What are the pros and cons of online learning?

University has often been a formative experience for young adults, with the tertiary journey being a time to make friends and form a bridge between school and working life. But can this experience be successfully transferred online? Read on to find out the pros and cons of online studying, and whether it’s worth it, in this Canstar Blue guide.

Advantages of online learning

Woman studying online

Online learning has been a catalyst for plenty of people to get university educations, but how exactly does it have the edge over traditional in-person learning? The advantages of online learning include:

Learning from home

Arguably the most influential of the advantages to online learning is the portability it possesses. For people in regional areas, or for people who aren’t comfortable visiting university in person, online learning is a great opportunity to get qualified in their field, whilst still making connections virtually. And given the COVID pandemic altered traditional learning, online learning will no doubt see a boost in the future in terms of flexibility for students.

Saving money

University fees aren’t the only cost of a tertiary education – with getting to and from and student amenity fees adding up over the course of your studies at a brick-and-mortar institute. Attending university can rack up some serious costs, whereas the costs associated with an online university include the university fee itself, and a device to consume the course content on. Public transport costs, buying food on campus, and other in-person university costs can be avoided with online learning.

Enhanced accessibility

Another major benefit of online learning is the fact that you can study whenever you like, all the time. The classroom comes to you, and not vice versa, so opening up your laptop gives you a breadth of learning capability, without the hassle of business hours.

Disadvantages of online learning

Female student frustrated with online learning

While online university may seem to have no faults whatsoever, rest assured that there are some pitfalls that you should be aware of before committing. Some of these disadvantages of online learning include:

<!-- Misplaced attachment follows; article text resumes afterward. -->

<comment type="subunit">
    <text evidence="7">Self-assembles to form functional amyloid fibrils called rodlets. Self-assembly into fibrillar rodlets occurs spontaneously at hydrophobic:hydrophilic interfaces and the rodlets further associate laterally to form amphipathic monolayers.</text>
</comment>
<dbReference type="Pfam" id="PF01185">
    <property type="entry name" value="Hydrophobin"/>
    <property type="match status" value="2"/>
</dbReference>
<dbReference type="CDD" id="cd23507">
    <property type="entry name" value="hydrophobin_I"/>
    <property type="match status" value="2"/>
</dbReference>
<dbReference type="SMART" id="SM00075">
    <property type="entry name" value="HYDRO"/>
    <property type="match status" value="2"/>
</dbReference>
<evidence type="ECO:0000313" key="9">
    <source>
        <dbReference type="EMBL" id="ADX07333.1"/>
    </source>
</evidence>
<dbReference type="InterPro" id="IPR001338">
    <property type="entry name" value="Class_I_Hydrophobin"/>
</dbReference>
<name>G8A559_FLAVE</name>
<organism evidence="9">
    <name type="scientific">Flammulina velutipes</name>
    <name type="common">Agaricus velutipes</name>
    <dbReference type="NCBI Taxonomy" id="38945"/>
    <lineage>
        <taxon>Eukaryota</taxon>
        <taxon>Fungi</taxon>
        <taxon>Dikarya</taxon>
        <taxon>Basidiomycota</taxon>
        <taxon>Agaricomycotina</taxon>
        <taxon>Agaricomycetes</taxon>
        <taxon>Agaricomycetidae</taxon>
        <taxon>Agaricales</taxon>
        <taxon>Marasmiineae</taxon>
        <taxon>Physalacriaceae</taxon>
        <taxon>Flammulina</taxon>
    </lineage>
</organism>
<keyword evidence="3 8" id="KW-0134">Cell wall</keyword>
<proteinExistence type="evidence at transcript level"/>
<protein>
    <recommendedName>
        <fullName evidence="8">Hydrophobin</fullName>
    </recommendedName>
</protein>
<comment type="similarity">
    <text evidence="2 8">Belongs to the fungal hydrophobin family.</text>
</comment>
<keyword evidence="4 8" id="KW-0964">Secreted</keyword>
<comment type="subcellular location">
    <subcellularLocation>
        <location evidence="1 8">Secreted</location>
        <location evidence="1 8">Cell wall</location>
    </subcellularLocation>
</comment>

The not-so-even playing field

Essentials for online learning such as internet connection and technological hardware are not all made equal. In Australia, certain NBN plans offer different levels of internet speeds based on the cost of the service. For this reason, students with varying financial backgrounds will have also have varying accessibility to fast internet speeds. This can lead to course content loading slowly, which can disrupt work flow. While accessibility to these factors can also impact the brick-and-mortar university experience, online learning is heavily reliant on sound internet and technology.

The university experience

While the tertiary degree is the main reason for the majority of people wanting to go to university, the university experience and lifestyle is another huge drawcard. The nightlife, social events and societies associated with tertiary learning can be a formative experience that provides memories for life. With online learning, the people you meet in a brick-and-mortar institution are often foregone.

Lack of access to university resources

University not only provides social experiences and a tertiary qualification – they also act as a hub for a whole host of other services. For example, the sports clubs run by universities are a great way to keep in shape and can help you improve at a whole array of sports. Some universities also offer mental health assistance in the form of therapy, as well as a library with a breadth of informational resources. But if you’re studying online, you may not be receiving the same amount of experiences or support.

What are the best online universities?

The biggest online universities according to Online Study Australia, and going by number of external students, are as follows:

  • Charles Sturt University – 22,066
  • University of New England – 16,637
  • University of Southern Queensland – 16,399
  • Swinburne University of Technology – 16,035
  • University of Tasmania – 15,207

While the biggest doesn’t always mean the best, the above universities may be a good first stop for students looking to study online, as they may be able to answer any questions you may have about earning an education through online means.

Should you consider studying online?

Online learning is an incredibly effective option for gaining a tertiary education, and provides a commensurate outcome to a brick-and-mortar institution. The degrees are valued similarly to the most prestigious universities in the world, and you can attain them without even stepping foot outside. If you’re looking for an alternative to traditional brick-and-mortar institutions, online learning may be for you, although it’s always best to explore all of your options before committing to ensure you find the best fit for your needs and education goals. If you don’t know where to start, why not check out our ratings on universities in Australia?

Photo Credits: marvent/shutterstock.com, fizkes/shutterstock.com

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